This coming week we have in our group of churches a meeting of preachers.  This is a quarterly meeting for everyone engaged in planning and conducting worship.  As well as the regular agenda business we devote some time to discussing and sharing among ourselves thoughts on a specific subject.  The one chosen for this particular meeting is, “The Use of Silence in Worship”.  This may be very appropriate in this season of Lent.  Wildernesses are places for quiet reflection far away from the noise and clamour of our ordinary every day life.  Also as we engage in our journey with Jesus to his Passion, there will be as we walk together long moments of silence in our conversations, that will say as much as our ‘talk-times’.

The late and much-loved Methodist Minister, Rev. Dr. Leslie Wetherhead wrote a book that bears the title “The Significance of Silence” (Epworth Press 1945).  In the opening chapter, that gives the book its title, he tells of an hour of silence that was for ever etched in his memory.  He wrote, “I was staying at Jordans, in Buckinghamshire, that lovely Quaker settlement.  It was always like Sunday afternoon at Jordans…….  One September morning I got up at a quarter to seven, walked through the kitchen garden, up through the orchard and through a gate into a meadow.  But not only into a meadow but also into a great silence.”  Then he says “I met God”.  Another experience he relates is of an occasion when he had been preaching in Lincoln.  After the meeting he was taken by his host for the night to an isolated farm-house.  After supper he was shown to his bedroom.  When he was alone he knelt at the open window.  The only sound he could hear was that of a very distant train being shunted.  “Chug, Chug, chug….., then a lot of quick chugs together.  He goes on to say, that the sound made by that distant train, interpreted the silence that lay all around. 

“O Sabbath rest by Galilee
O calm of hills above.
When Jesus knelt to share with thee
The silence of eternity,
Interpreted by love”.

A dictionary definition of silence is  “A complete absence of sound”.  If anyone thinks I am going down the path where that leads, they have another think coming.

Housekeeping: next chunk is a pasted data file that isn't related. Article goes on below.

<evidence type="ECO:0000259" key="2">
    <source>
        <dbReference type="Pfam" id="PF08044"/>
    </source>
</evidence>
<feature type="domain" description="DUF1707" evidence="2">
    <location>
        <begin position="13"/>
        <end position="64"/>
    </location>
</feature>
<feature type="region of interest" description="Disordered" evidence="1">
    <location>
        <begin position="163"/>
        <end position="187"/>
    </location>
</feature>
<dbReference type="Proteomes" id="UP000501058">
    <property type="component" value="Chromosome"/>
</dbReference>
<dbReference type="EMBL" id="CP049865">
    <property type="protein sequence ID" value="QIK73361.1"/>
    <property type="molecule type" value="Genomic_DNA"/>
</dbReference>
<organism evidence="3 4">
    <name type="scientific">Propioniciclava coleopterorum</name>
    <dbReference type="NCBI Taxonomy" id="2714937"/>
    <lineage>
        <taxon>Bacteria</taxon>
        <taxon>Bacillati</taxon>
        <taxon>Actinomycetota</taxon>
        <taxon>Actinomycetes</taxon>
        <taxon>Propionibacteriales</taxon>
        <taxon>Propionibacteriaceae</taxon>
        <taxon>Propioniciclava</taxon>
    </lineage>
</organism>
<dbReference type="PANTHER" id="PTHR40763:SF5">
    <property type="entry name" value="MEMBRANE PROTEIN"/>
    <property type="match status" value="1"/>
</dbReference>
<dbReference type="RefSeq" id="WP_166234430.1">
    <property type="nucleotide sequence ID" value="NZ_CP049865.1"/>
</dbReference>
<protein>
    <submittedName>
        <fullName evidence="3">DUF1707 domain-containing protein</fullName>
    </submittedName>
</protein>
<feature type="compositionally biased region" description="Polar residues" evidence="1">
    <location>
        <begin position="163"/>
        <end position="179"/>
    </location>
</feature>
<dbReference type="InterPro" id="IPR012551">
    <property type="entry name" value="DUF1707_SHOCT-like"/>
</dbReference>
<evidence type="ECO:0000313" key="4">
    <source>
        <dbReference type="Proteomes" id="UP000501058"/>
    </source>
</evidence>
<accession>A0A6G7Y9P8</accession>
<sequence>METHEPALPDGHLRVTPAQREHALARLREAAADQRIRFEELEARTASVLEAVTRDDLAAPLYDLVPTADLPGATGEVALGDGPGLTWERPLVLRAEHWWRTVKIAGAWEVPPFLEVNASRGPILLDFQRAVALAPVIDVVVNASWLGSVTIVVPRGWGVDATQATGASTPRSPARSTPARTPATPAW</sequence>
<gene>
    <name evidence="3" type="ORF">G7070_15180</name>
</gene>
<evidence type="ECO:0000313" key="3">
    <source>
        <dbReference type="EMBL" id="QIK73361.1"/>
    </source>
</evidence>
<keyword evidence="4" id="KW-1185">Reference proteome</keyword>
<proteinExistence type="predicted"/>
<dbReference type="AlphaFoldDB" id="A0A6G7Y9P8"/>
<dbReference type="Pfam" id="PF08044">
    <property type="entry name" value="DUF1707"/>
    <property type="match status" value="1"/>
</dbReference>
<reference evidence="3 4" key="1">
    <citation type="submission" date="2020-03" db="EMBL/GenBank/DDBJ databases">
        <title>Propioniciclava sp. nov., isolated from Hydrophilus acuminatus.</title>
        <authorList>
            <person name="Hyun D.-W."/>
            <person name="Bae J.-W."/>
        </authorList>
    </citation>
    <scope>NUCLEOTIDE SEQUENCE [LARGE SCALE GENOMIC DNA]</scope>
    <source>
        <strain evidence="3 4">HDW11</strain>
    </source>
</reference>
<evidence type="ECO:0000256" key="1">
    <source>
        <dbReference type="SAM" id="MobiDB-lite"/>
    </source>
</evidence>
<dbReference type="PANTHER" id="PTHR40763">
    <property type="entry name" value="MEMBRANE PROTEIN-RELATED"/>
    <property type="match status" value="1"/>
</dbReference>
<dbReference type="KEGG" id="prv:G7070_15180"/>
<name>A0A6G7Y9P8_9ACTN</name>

My silences have a bit of colour and body about them. 

I have pregnant silences – full of meaning fraught with possibilities, though often they are stillborn.  Sometimes my silences are coloured golden for the times when it is better to say nothing – Rare!!!

There are times of awesome silence, such as described by Kenneth Graham in “The Wind in the Willows”.  There is the moment when Mole and Rat are on an island at dawn, when they feel the August Presence around them. 

Most dramatic of all is ‘Sheer Silence’, such as Elijah found on a mountain and the moment at Christ’s crucifixion, when according to Mark, “When it was noon, darkness came over the whole land until three in the afternoon”.

“Vulnerable silence”

The music finishes.
It is the quiet of night
Broken by the ticking of a clock,
The hiss of rain,
The growling of a distant car.
The silence of this interval
Is not for doing,
Not for resting
But to wonder in;
A vulnerable silence
Given back to us.

(W. S. Beattie, Liturgy of Life, NCEC 1991)

A thought that will not, I think, feature in our preacherly discussions next week, is that silence is necessary to break things up and give them meaning.

What do you make of this sentence:  “justasiamwithoutonepleabutthatthybloodwasshedforme”  –Gibberish!! What is missing are capital letters, punctuation marks and spaces.  If we put what I will call ‘silences‘ in it  immediately makes sense.Just as I am without one plea, but that thy blood was shed for me.”

In music there are things called ‘Rests’, which are as vital as any note that is played.  These “Silences” interpret what has gone before and what will follow.  Interestingly, there is a composition by avant-garde composer John Cage, which contains just over four and a half minutes of silence.  It has four movements, the length of which are not fixed by the composer and during which not a note is played.  You are supposed to perceive the sounds of the environment around you as it is being ‘played’.

That thought takes me back to the hymn verse I quoted earlier. 

“The silence of eternity
Interpreted by Love.”

Just what we shall say about the use of silence in worship at our discussions next week, I don’t know.  Perhaps it will be best if I remain SILENT.

John R.


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